Under growing concern about their impact on the environment and their popularity among young people, local councils in England and Wales are calling for a ban on disposable vapes, the Gazette asked their readers on social media if they agree.

The surge in popularity for such items, specifically for Chinese brands like Elfbar and Lost Mary, is causing alarm due to their appeal to under-age users, the significant litter problems they create, and their potential fire risk. The Local Government Association (LGA) suggests that an astounding 1.3 million vapes are discarded each week, pushing for their prohibition by 2024.

Local litter-picking legend and “binfluencer” Sandra Brown, voiced her concerns about the so-called disposable vapes whose consumption has sky-rocketed, particularly among young people. She drew attention to the fact that these items, initially intended as refillable alternatives to conventional cigarettes, have morphed into single-use electronic items littering the streets. These items, containing a lithium battery, are far from easily recyclable and pose a disposal challenge for consumers.

She said: “I’m generally not a fan of banning things, however the market for so called disposable vapes has grown to a scary level, and sadly they have become widely used by young people, even worse a significant number of which are under 18.

“Vapes were originally designed as a re-fillable alternative version of an e-cigarette, but some how the market has shifted from the original re-fill to disposable which to be fair are far from easily recyclable, and are more correctly described as a ‘single use electronic item which we all know is not great for our environment. The fact that they shouldn’t be binned - at home or in street bins - or put in your home recycling bin either, and as far as I can see very few shops that sell them have a return bin, leaving users with a disposal nightmare. Nothing these days should be designed without a clear recycling or disposal route.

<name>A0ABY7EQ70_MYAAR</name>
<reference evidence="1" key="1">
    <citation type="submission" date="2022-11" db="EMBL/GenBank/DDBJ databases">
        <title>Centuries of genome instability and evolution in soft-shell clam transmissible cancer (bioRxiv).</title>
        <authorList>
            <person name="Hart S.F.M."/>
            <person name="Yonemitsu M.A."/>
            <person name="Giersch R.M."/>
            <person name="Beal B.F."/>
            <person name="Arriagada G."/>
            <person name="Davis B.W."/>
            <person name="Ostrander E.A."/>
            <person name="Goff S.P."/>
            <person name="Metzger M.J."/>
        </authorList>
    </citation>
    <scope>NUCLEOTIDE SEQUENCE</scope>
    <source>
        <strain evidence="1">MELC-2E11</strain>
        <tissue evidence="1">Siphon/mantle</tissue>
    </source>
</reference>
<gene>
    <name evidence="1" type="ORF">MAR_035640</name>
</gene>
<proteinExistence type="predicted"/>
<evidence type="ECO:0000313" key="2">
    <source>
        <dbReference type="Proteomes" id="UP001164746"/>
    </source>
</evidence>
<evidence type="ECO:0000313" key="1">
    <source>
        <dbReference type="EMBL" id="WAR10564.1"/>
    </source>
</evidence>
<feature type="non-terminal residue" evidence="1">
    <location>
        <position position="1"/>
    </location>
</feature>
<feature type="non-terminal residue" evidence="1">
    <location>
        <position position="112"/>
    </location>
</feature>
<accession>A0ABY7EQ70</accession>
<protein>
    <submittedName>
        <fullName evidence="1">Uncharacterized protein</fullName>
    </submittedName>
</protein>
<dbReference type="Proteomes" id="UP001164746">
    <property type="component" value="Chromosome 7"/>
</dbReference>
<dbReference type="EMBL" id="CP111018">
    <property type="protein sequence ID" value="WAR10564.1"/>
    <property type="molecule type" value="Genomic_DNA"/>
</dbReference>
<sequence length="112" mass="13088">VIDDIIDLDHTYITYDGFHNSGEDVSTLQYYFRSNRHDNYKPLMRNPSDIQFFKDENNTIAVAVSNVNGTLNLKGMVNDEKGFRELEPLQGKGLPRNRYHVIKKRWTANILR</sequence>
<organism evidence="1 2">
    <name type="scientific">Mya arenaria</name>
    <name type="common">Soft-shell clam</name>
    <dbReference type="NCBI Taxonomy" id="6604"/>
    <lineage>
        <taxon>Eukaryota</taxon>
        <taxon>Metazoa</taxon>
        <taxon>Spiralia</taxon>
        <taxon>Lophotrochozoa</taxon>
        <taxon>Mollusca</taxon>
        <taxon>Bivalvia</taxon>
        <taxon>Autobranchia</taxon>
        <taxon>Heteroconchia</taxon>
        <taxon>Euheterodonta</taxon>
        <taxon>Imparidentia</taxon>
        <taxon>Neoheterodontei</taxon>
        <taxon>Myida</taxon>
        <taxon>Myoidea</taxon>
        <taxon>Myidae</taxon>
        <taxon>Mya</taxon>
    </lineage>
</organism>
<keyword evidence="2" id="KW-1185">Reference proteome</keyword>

“At the very least disposable vapes should be sold in a similar way to cigarettes, hidden behind screens, plain packaging, and cost equivalent based on nicotine levels to cigarettes - re-enforcing their negative health impact, and removing the temptation from our children - and any business that sells them should have a return scheme, which would hopefully reduce the littering issue; plus also much harsher fines for any business selling to under 18s."

She added: “I am really struggling to see any plus points for the so called disposable vapes, so I would support a ban.”

Despite these concerns, the UK Vaping Industry Association maintains that disposable vapes have contributed to reducing smoking rates to an all-time low in the UK due to their low price, accessibility, and simplicity of use.

However, there is apprehension that a blanket ban could instigate a flood of potentially hazardous black-market products into the UK. Dr Sakthi Karunanithi, warns that while vaping was initially seen as a less harmful alternative to tobacco, a problem lies in the unchecked and exploitative marketing.